Owen: Also - if approached would you be interested in doing something like a 'Friday the 13th' where you directed something that was written by someone else and which had to follow strict guidelines?

Scott: I don't know, I suppose I'd do it if I could still bring something of myself to it. I used to think I'd never want to direct something I didn't write, but then I had Chris Seaver and Robert Medrano write SCREAM, SCIENCE BASTARD, SCREAM, and Robert wrote the slasher movie I just directed.
Owen: I know you used to rent a room from Linnea Quigley, pardon the break from pointed career questions but I must ask about that experience!

Scott: That was pretty crazy. Linnea was a friend of a friend, and when I decided to move to LA in 1995, it turned out that she had a room for rent so I landed there. Linnea is one of the sweetest people you could ever hope to meet, and was also largely responsible for me meeting Craig Hamann, who read the script that became DRIVE and took it to his manager, and the rest is history. So I owe her a debt there, as well. Sometimes I'd sit around with her and think, "Holy shit, I'm sitting here with Linnea Quigley!"
Owen: So you are rather anti-Hollywood in your stance --- is it the waste and the politics of filmmaking there, the fact that the collaborative business, that art has become an industry, general moviemaking BS, the "taking meetings", the prevalence of production limbo, etc.  What are the pillars of your discontent in regards to Hollywood's take on "the industry"?

Scott: Boy, I could get really long-winded in answering this one, but I'll keep it short. Actually, I'm not so much anti-Hollywood as I am anti-bullshit, and unfortunately Hollywood is ankle-deep in the stuff. But I have lots of friends in "the system" and I've got projects making the rounds, it's just a case of finding people who ALSO hate the bullshit and just want to make cool movies. Like Mike Leahy and Joel Soisson, the guys who produced DRIVE (and the Project Greenlight movie FEAST) -- they're two of the nicest, most down-to-earth guys around, and I've got a project kicking around with them as we speak. I've also been talking with some other folks at various production companies, but again, they're all people who are trying to do cool stuff and avoid all the nonsense politics and whatnot. And I'm all for collaboration, it's just when people who don't have any real creative sense or talent are in a position to force their ideas into someone's material that it becomes dangerous.

Owen: You also do make up fx ---tell me about your chores on 'Necroville'.  Was it nice to have a sort of craftsman artisan job after directing?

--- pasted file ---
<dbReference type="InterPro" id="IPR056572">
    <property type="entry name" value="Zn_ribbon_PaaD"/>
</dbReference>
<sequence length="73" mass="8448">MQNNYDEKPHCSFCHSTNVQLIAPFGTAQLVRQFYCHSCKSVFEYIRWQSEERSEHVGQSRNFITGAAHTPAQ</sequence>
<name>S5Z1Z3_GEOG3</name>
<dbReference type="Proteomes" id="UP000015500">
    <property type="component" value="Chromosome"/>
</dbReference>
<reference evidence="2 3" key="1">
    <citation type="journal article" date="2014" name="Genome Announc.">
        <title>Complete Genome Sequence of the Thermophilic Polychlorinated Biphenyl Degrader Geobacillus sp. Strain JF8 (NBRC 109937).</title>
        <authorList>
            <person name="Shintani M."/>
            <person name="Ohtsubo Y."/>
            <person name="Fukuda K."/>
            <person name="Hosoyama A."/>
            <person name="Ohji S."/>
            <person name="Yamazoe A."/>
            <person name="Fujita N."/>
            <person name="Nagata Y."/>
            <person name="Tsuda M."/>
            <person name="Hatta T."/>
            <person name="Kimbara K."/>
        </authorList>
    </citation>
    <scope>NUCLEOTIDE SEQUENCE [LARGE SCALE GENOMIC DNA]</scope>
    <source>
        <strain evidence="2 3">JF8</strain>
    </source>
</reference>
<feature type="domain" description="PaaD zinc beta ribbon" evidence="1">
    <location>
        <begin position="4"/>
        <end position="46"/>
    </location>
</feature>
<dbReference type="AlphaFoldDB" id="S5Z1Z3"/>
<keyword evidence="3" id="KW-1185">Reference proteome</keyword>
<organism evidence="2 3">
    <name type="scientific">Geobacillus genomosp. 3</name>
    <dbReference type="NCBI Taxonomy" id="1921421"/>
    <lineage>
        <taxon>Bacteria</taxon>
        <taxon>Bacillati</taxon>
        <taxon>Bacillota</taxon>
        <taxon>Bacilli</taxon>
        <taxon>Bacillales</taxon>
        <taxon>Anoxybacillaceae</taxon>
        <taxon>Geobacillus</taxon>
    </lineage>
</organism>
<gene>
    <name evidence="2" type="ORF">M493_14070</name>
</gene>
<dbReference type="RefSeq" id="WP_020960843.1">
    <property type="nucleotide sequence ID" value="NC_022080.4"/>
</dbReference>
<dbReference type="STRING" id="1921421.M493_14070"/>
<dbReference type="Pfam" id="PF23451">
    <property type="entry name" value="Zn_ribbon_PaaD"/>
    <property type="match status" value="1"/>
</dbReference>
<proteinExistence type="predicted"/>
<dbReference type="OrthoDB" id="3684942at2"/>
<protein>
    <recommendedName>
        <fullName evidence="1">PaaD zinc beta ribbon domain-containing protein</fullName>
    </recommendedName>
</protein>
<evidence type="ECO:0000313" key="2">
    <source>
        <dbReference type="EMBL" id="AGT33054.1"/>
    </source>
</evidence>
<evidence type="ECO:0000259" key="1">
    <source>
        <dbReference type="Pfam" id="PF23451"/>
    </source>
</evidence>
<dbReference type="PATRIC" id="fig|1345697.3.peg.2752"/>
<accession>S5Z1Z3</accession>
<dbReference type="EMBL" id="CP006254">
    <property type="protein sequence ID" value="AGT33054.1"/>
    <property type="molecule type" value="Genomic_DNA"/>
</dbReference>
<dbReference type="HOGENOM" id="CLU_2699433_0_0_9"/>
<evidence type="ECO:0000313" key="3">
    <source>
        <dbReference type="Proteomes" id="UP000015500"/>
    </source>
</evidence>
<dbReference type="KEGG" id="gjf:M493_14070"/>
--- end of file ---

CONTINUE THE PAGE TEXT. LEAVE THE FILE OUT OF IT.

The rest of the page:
Scott: Well, it was nice in the sense that I didn't have to be on-set everyday, but it was stressful because I found myself in the position of having to do the effects when the guy who was supposed to do them flaked on us. So I wound up having to pull stuff out of my ass at the last minute and I'll be honest, my chops were a little rusty -- the last time I'd done any "real" makeup stuff was on BEASTMASTER 3 back in 1995! Billy Garberina, the director of NECROVILLE, seems happy with what I came up with, though. Again, this was all done with toilet paper and latex and whatever crap I had lying around.
Owen: Going along with that what are your feelings about on-set vs. CG effects?

Scott: Well, I'm a cranky old man and I always prefer practical stuff to CG stuff. However, I think CG can really enhance a flick, but at the same time I'm always aware of it as being digital -- THE DEVIL'S REJECTS had some nice, subtle CG gore enhancements but it still screams "Hey, I was added in post!" every time it shows up. And I still prefer a cheesy model to a cheesy CG effect. To me, a goofy miniature might look fake but it still has charm, whereas a cheesy CG effect just looks like a cheap videogame.
Owen: I also want to hear about some of your recent script work --- like the rewrite of ‘Seepage’, which is being directed by Richard Griffin.  Can we get a taste of that plot?

Scott: Well, I wound up having to pass on that particular project because of other things I had going on at the time, so it's not really my place to talk about it, unfortunately.
Owen: How about a brief synopsis as well on your script 'Gimme Skelter'?

Scott: Man, I am going CRAZY to get to work on that movie. I'm about a third of the way into writing it right now and I think it's pretty damn cool, I just hope I don't drop the ball on the rest of the script! It's a weird project, kind of like MAGNOLIA with gore. Still not sure when we're gonna shoot, but Gunnar Hansen and Trent Haaga are both attached to the flick, which is very exciting. With any luck, we'll shoot next summer.
Owen: Do you have any parting advice to the novice filmmakers out there fortunate enough to be reading this interview?

Scott: Yeah, my biggest advice is get out there and make a damn movie. Don't wait until you have a nicer camera or more money or whatever. Just go make something, even if you have to shoot on a 1-chip camera and edit in iMovie -- it's the STORY YOU TELL that counts, not how fancy your equipment is.
Owen: What other projects do you have lined up in the future?

Scott: Well, we recently wrapped a movie that's tentatively titled JUST BURIED -- we did that for The Institution, the folks who made REEKER. Robert Medrano wrote the script and I directed. A lot of the cast from THE STINK OF FLESH returns for this one, along with some new folks -- including the incredible Richard Lynch! This one is a slasher movie, but it's also very funny. Aside from that, we made the aforementioned SCREAM, SCIENCE BASTARD, SCREAM, the sequel to SCIENCE BASTARD. The BASTARD movies are kind of "just-for-fun" projects that we made to screen at Bubonicon, a local science fiction convention, but we decided to put 'em out on DVD and you can order it through my website ( -- you can also order my FRIDAY THE 13TH book, Bob Vardeman's novelization of THE STINK OF FLESH and other stuff there). Other than that, I'm just moving ahead on GIMME SKELTER and working on my next novel, THE MONSTER HAMMER.

Owen: What frightens you in real life?

Scott: Jackassery.